TEL AVIV — In a survey that spanned politics, religion and interfaith relations, one statistic stood out: nearly half of Israel’s Jews support expelling the country’s Arabs.
The Pew Research Center’s study of Israelis’ attitudes, which had its findings released Tuesday, had asked respondents whether they agreed that “Arabs should be expelled or transferred from Israel.” Forty-eight percent of Israeli Jews agreed, while 46 percent did not. Among self-described right-wing Jews, 72 percent agreed, along with 71 percent of religious Zionists.
The figure was inconsistent with the findings of previous studies and provoked strong reactions in a country that sees its Arab minority as proof of its commitment to democratic values and respect for diversity. It has also shined a spotlight on what has been seen previously as a fringe proposal. No party in the Israeli Knesset advocates mass population transfer, and it has never been seriously discussed as a solution to the Israeli-Palestinian conflict.
“The idea that the State of Israel could be a democracy only for its Jewish citizens is unconscionable and we must find a way to address this,” Israeli President Reuven Rivlin said at a meeting with officials of the Washington-based Pew center. “I believe that also our democratic values are born out of our Jewish faith, a love for the stranger and equality before the law.”
Rivlin called on the public to engage in “soul-searching and moral reflection.”
But Alan Cooperman, the Pew study’s lead author, says support for expulsion comports with other data points in the survey. Cooperman pointed to survey findings that nearly four out of five Israeli Jews say Israel should give preferential treatment to Jews, 60 percent of Israeli Jews believe God gave the land to them, and that majorities of religious Zionists and haredi Orthodox also feel Jewish law should be the law of the state.
“You see it really makes sense,” he said. “Support is strongest among [religious Zionists], very high among settlers.”
Pro-Israel American Jews may expect questions about the survey results from interfaith groups and other allies, said Ron Halber, executive director if the Jewish Community Relations Council of Greater Washington, which often speaks on behalf of Israel.
“My guess is we will get these questions. We will condemn any racist attitude by anyone — including Jews.”
Halber said it’s understandable that Israeli Jews have anti-Arab attitudes after fighting wars and intifadas and suffering terrorist attacks.
“But I’m greatly disturbed that so many believe that expelling Arabs is a legitimate policy option,” he said. “Israelis have to learn that there is no room for that animosity in a democracy.”
Analysts say Jewish animosity toward Israeli Arabs has been exacerbated by the recent wave of Palestinian terror attacks and a government response that some consider inflammatory. Rawnak Natour, the co-director of Sikkuy, a nonprofit that works toward Arab-Jewish coexistence, pointed to Prime Minister Benjamin Netanyahu’s speech decrying “two nations within Israel” following a January terror attack in Tel Aviv.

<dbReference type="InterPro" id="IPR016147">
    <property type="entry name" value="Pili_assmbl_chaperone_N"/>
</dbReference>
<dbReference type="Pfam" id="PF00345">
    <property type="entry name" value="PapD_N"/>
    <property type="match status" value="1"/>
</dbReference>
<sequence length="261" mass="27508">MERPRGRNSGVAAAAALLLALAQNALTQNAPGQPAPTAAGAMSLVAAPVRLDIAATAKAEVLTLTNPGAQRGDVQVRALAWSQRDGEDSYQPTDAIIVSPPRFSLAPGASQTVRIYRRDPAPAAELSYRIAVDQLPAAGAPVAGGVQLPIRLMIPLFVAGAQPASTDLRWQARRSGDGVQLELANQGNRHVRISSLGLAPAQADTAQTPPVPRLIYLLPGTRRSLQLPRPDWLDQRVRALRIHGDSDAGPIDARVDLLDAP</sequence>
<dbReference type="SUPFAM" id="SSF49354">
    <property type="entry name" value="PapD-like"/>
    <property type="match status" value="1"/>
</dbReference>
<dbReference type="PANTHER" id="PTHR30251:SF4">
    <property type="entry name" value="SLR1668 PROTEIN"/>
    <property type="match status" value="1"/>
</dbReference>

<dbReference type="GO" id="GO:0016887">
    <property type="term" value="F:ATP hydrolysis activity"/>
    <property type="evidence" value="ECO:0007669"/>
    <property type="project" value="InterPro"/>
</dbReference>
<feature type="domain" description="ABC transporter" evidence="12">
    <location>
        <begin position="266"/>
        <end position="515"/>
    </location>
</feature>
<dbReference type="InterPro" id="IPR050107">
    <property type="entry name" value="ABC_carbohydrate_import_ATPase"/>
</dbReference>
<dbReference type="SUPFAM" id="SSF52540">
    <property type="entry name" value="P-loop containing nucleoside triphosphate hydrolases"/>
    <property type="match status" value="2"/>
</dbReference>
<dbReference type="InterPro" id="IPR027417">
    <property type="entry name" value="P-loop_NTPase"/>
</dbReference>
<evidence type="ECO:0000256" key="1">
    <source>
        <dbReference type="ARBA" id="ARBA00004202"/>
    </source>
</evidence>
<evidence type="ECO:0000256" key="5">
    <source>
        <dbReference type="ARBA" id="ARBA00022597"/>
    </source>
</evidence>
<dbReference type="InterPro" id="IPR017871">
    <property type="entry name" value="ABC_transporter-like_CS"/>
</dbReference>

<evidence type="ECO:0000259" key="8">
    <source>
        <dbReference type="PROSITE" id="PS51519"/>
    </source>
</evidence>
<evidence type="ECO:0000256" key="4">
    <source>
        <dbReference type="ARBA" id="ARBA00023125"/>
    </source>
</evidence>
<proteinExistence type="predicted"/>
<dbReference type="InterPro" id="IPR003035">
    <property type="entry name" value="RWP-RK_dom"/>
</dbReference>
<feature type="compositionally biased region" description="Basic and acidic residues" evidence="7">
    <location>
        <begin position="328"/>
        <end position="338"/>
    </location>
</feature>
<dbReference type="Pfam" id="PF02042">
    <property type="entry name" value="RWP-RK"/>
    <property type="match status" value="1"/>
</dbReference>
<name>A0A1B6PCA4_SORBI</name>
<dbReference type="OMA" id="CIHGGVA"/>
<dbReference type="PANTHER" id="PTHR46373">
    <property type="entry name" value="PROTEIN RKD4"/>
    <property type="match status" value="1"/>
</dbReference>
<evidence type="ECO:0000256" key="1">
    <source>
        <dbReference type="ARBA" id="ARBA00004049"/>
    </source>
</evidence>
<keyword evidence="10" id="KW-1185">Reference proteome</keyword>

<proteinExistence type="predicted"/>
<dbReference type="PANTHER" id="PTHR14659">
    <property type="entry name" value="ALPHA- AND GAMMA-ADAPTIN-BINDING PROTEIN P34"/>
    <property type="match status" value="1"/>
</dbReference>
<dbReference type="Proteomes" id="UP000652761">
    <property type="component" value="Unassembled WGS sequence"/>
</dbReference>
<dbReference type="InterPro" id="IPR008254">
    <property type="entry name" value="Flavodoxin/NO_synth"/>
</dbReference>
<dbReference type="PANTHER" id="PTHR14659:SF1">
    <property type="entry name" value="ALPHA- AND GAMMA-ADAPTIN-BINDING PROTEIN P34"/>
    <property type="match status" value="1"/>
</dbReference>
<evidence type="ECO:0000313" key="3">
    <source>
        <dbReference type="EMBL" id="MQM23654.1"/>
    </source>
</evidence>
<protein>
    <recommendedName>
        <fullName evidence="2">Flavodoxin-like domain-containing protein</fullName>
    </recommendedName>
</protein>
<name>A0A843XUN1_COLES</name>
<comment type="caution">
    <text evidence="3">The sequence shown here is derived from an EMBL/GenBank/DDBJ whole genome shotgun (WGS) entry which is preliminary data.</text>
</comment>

“I think there’s a feeling of fear here that’s strengthened by the political echelon,” Natour said. “There’s a lack of familiarity of the other side.”
The Pew finding on expulsion is significantly higher than other recent polls that have sought to measure Israeli attitudes toward coexistence. The 2015 Israel Democracy Index, a survey published annually by the Israel Democracy Institute, found 37.5 percent support for the government merely encouraging Arab emigration.
A 2015 poll by Haifa University Professor Sammy Smooha found that six in 10 Israeli Jews felt “it would be good for Arabs and Jews to always live together in Israel.” That survey also found 32 percent of respondents in favor of encouraging Arabs to leave Israel in exchange for compensation.
Israeli pollsters have laid blame on the question itself, calling it vague and misleading. Is the question about Israeli Arabs, West Bank Palestinians or both? When would this expulsion occur, and under what conditions? Would the Arab refugees be compensated?
“It was asked in a very unclear way,” said Tamar Hermann, academic director of IDI’s Guttman Center for Surveys. “If we didn’t get a majority on a more cautious and less aggressive version [of the question], what happened here? I would say take it with a grain of salt.”
The statistic is a sign not only of extremism but also of polarization in Israeli society, says Steven M. Cohen, a sociology professor at New York’s Hebrew Union College-Jewish Institute of Religion who consulted on the Pew study. Regardless of the exact level of support, he called the figure a “warning sign” for Israeli and Jewish leaders.
“There’s a lot of support for this notion that God gave this land to me — not to them, to me,” Cohen said at a panel discussion of the survey Tuesday in Tel Aviv. “Is there a context in which it seems the authorities are trying to diminish the place of minorities in this country? Is that happening? If that’s happening, then this question becomes very critical.”
— JTA News and Features